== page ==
민자 약주

moondeer

Member
English--American
Hi, I know what yakju is, but any idea what 민자 약주 means? I don't think 민자 here means "private investment." I couldn't find an explanation in Naver or in a Google search.

Here's the sentence it comes from, about making fragrant wine: "즉, 지에밥과 누룩만으로 만든 약주를 민자 약주라고 하며, 이 만자 약주를 만드는 과정에서 송순을 넣으면 송순주, 인삼을 넣으면 인삼주가 된다."

I know I could just write "minja yakju," but I prefer to translate the word in parentheses. 민 probably has something to do with people/folk. Do you think the hanja for it could be 民者? Then "minja yakju" might translate to something like "the people's wine?"
 
  • azipkaone

    New Member
    Korean
    In Korea "민자" usually means "artless". So in this sentence, "민자약주" means "artless-brewing alcoholics".

    In slang, you can use "민자" when you talk about teenagers without identification.

    Thank you.
     

    Hejhej

    Member
    Korean
    Hello, in Korean, "약주" means "alcohol"
    "약" means pharmacy,
    "주" means alcohol,
    so, "약주" means sometimes 1) alcohol for health, medicinal alcohol or elixir liquer.
    2) Or, it is also used for honorific form of 술(alcohol)

    For example, if your father is drunken (any kind of alcohol, Soju, Beer - not good for health), you can say "아버지, 약주를 너무 많이 드셨어요" = Dad, you drunk lots of alcohol.
    Even, your younger brother drunk same kind of alcohol, you can say to your younger brother "너 술을 많이 마셨구나" = you drunk lots of alcohol.

    I don't know and my parents also don't know, why Koreans call 약주 as honorific forms of alcohol. I suspected, alcohols which is drunken by senior, people regard it as essential, healthy?? LOL.
    (It never respect alcohol, but it is a word used to respect for the senior person- for example, 진지(honorific form of 밥, 식사)
    To your daddy, 아버지, 진지 드셨어요?
    To your friends, Tom, 밥 먹었니?
     

    wtfeverynicknameusing

    New Member
    korean
    Hi, I know what yakju is, but any idea what 민자 약주 means? I don't think 민자 here means "private investment." I couldn't find an explanation in Naver or in a Google search.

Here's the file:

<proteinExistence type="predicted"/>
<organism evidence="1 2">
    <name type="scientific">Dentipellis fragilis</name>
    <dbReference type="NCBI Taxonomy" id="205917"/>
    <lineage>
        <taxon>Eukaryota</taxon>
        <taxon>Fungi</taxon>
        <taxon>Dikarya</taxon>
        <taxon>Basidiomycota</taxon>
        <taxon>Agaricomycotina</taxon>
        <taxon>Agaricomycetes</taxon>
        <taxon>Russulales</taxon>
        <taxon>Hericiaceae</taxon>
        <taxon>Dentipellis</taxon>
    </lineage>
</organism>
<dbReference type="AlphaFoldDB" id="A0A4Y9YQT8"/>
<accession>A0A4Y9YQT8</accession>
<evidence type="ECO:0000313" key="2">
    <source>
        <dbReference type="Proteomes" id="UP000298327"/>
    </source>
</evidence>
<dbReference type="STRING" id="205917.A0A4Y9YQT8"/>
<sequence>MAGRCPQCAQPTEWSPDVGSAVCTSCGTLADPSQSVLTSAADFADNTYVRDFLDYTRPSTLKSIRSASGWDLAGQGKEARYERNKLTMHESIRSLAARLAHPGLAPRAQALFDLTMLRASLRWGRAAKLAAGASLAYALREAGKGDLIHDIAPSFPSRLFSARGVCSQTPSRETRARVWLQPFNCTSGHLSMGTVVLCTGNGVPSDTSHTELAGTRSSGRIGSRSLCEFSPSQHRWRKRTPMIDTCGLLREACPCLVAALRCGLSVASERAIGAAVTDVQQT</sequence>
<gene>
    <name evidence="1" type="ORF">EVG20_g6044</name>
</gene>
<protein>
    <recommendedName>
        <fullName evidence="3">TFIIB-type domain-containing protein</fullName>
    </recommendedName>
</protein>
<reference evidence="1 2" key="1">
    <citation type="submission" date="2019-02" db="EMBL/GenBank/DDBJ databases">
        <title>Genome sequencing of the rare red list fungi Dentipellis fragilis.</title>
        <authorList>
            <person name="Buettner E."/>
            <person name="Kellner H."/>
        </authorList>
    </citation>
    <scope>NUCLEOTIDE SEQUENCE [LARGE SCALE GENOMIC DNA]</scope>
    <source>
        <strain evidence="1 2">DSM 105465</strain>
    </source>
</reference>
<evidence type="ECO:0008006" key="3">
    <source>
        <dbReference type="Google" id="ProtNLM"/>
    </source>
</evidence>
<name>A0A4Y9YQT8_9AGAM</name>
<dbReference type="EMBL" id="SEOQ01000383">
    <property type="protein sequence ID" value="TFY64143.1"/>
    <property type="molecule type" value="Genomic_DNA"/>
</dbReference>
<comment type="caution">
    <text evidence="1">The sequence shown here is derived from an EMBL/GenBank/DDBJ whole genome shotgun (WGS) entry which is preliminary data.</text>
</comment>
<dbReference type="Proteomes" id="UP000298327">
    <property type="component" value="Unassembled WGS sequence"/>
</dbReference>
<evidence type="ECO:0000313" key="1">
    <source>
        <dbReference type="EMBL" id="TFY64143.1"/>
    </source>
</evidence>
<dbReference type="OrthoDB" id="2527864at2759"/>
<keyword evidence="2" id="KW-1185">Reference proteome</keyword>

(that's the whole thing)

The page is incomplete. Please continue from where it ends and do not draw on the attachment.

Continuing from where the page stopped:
Here's the sentence it comes from, about making fragrant wine: "즉, 지에밥과 누룩만으로 만든 약주를 민자 약주라고 하며, 이 만자 약주를 만드는 과정에서 송순을 넣으면 송순주, 인삼을 넣으면 인삼주가 된다."

    I know I could just write "minja yakju," but I prefer to translate the word in parentheses. 민 probably has something to do with people/folk. Do you think the hanja for it could be 民者? Then "minja yakju" might translate to something like "the people's wine?"
    There are some additional meaning of “민자”. It sometimes mean “minor” which is opposite meaning of adults. Kind of slang expression.
    Pronunciation is not [minja], you have to pronounce it [minzza].
    But in my opinion, 민자 and 약주 is incompatible. I think we need to consider some contexts.
     
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    moondeer

    Member
    English--American
    Thanks for all your suggestions. The author of the book has let me know that in this case it means "plain wine."
     

    moondeer

    Member
    English--American
    Thanks, I decided to put quotation marks around "minja yakju" because it might not be familiar to readers. The phrase may be archaic because it's found in the text Imwonsimnyukji, which was published in 1827.
     

    lkjhg811

    Senior Member
    Korean
    Thanks, I decided to put quotation marks around "minja yakju" because it might not be familiar to readers. The phrase may be archaic because it's found in the text Imwonsimnyukji, which was published in 1827.
    Considering that the author intended "민자" to mean "plain", "민자" is a typo for "민짜". You can find a definition of the word "민짜" using Naver or Google search.
     
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